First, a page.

Dave's trademark humor—outrageous, politically incorrect explorations of popular culture, race, sex, drugs and fame—infused every skit. His fans love quoting his lines, especially his impersonation of funk music impresario Rick James.
Despite the show's controversial subjects, it became the highest rated program on Comedy Central and earned three Emmy nominations. When the first season was released on DVD, it became the best-selling TV show in DVD history!
Then, in April 2005, a year after signing a two-year, $50 million contract to continue Chappelle's Show, Dave abruptly walked off the set and...disappeared. Almost no one, including his wife and kids, knew where he went.
Some people said Dave had gone crazy or was on drugs. Some media reported Dave was locked in a mental institution.
In reality, Dave says, he went to South Africa to slow down. How could he have just left like that? "One, I needed a break," he says. "Two, we have family and friends down there. I felt like it was a place where I could really reflect... And here's the other thing: I was only gone for two weeks! They made it sound like it was so mysterious."
Dave says his troubles began in the middle of the first season, during a contract renegotiation. "Through a series of events and a little pressure, I ended up settling for way less than what I wanted. Then in season two, the DVD is released and it sets all these incredible records. Now suddenly this is a bigger moneymaker than they thought. It's already making money and it's a whole new revenue stream. And [now], my contract's up."
As the second season began to wrap up, Dave says he was often asked about his plans for the show. "They didn't really put any pressure on me," he says, but I could see within their structure things were changing.
One particular sketch still disturbs Dave today. The skit was about a pixie (played by Dave) who appeared in black face, which Dave describes as the "visual personification of the n-word."
"There was a good-spirited intention behind it," Dave says. "So then when I'm on the set, and we're finally taping the sketch, somebody on the set [who] was white laughed in such a way—I know the difference of people laughing with me and people laughing at me—and it was the first time I had ever gotten a laugh that I was uncomfortable with. Not just uncomfortable, but like, should I fire this person?"
After this incident, Dave began thinking about the message he was sending to millions of viewers. Dave says some people understood exactly what he was trying to say with his racially charged comedy...while others got the wrong idea.
"That concerned me," he says. "I don't want black people to be disappointed in me for putting that [message] out there. ... It's a complete moral dilemma."
Rumors about problems on the set began circulating in the media. One story said Dave had pneumonia, while another reported that he was suffering from writer's block. Dave says those stories were fabricated.
Then Dave decided to disappear. "I knew I was going to leave," he says. "The only reason I didn't leave sooner was because I knew they were going to say, 'He couldn't finish his show.' So I got ahead of schedule, and I bounced."
Before Dave boarded a flight to Africa, he called his brother to give him a list of people to call once he was gone.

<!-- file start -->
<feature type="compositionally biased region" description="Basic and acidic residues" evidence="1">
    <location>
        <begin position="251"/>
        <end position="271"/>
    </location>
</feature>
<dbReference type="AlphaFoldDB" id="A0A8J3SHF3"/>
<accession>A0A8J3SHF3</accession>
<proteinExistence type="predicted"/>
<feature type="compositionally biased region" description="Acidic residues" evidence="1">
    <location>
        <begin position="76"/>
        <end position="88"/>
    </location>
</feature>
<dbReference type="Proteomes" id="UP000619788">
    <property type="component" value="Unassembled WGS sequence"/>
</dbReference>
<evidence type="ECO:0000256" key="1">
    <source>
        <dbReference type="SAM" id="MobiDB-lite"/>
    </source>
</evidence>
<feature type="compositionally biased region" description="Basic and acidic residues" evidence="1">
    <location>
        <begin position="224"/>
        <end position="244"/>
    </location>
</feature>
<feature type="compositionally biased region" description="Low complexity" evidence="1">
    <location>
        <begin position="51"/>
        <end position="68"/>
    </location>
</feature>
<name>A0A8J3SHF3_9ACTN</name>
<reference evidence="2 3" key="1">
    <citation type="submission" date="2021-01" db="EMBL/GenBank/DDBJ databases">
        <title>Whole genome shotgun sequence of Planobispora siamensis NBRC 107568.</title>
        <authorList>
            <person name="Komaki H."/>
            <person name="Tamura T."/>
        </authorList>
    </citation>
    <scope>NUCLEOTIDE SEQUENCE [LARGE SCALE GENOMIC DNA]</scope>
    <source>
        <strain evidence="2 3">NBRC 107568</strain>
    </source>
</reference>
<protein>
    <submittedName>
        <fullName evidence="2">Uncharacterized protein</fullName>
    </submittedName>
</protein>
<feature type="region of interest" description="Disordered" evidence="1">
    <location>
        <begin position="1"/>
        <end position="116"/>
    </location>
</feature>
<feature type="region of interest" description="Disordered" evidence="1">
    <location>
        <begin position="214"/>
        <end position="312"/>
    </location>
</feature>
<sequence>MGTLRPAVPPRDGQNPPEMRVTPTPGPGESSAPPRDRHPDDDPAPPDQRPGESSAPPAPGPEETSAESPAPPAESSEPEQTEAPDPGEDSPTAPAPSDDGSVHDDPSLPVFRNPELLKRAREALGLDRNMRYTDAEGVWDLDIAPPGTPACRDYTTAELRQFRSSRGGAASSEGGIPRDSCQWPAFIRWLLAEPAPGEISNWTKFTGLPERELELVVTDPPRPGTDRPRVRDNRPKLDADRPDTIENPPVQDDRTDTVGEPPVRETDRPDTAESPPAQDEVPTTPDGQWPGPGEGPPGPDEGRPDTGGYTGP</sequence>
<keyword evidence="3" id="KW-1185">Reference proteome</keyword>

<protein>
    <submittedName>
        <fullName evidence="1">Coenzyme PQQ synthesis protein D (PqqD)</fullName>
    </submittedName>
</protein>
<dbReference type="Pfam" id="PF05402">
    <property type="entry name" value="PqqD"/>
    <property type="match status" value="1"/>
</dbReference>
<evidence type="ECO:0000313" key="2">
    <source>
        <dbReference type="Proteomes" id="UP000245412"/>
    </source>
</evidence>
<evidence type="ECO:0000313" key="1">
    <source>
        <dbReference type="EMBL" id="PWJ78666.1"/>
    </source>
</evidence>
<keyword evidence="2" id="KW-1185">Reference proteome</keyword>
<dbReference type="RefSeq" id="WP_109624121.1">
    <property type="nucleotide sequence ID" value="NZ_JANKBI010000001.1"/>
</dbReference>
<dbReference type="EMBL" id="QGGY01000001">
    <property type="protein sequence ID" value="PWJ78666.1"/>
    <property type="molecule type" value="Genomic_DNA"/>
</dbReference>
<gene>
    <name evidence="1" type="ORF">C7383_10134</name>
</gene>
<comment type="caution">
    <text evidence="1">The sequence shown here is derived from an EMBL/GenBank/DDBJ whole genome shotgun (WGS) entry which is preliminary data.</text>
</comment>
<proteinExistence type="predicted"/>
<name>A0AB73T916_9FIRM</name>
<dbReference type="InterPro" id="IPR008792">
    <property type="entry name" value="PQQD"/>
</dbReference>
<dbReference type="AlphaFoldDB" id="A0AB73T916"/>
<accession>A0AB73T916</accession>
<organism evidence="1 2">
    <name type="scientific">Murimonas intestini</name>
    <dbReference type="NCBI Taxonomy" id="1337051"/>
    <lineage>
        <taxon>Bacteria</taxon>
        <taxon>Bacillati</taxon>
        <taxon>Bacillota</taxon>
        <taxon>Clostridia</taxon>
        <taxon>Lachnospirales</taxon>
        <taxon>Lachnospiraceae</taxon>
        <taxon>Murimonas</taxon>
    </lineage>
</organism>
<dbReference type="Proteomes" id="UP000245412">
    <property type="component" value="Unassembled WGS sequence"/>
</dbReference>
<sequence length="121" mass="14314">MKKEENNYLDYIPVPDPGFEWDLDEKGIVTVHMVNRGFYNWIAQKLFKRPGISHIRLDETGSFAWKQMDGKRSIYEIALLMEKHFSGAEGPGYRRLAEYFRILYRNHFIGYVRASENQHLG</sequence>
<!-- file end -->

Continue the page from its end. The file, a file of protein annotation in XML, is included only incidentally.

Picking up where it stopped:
He admits that not telling his wife before he left was wrong. "It wasn't that I didn't tell my wife," he explains. "It was [more] like, 'I'm not telling her until after I'm gone.' Which was a mistake, but it wasn't a crazy mistake."
"I've been in show business since I was 14, and I've heard the stories of what happens" to performers when they achieve great wealth and fame, Dave says. They start saying things like, "It's the people around me. Everyone's changed. I'm the same, but everything around me is changing."
Was he crazy? "No, not exactly," he says. "I wasn't crazy, but it's incredibly stressful. And I felt like in a lot of instances I was deliberately being put through stress because, when you're a guy that generates money, people have a vested interest in controlling you. And I feel like the people that were trying to control me were putting me through stressful situations."
"The way the people around you position themselves around you to get in your pockets and in your mind is infuriating to me," Dave says.
"I felt really guilty about being asleep at the wheel," Dave remembers. "I felt guilty about it because I forgot the hostility of the environment of show business. ... There's some quote that someone told me that says, 'Success takes you where character cannot sustain you.'"
Like a pendulum, Dave says his attitude has swung back and forth between "I'll never go back" to "I can't walk away from $50 million" over the last few months. Dave says he thinks he's finally come to a decision.
"Here's a scenario that I could come back to the show—I can't believe I'm saying this—but this is what I want to do," he says. "I do want to do my show again provided, one, I can make the proper work environment. But more importantly, I want to give. ... I don't want the money. I don't want the drama. I just want to do my show. I want to have fun again."
Ideally, Dave would like to work out a deal that guarantees that half the revenue from his DVD sales would go to help people in need. "How awesome would that be if people buy the DVD, they do it for charity?" he asks. "So even if I say something socially irresponsible, [some proceeds would go] to a socially responsible cause."
Now, Dave thinks it's time to get back on set and finish what he started. "We're going to get the proper foundations. We're going to figure it out. I get a little heated when I talk about the past. But I wanted to be clear—I'm not mad at anybody—not anymore."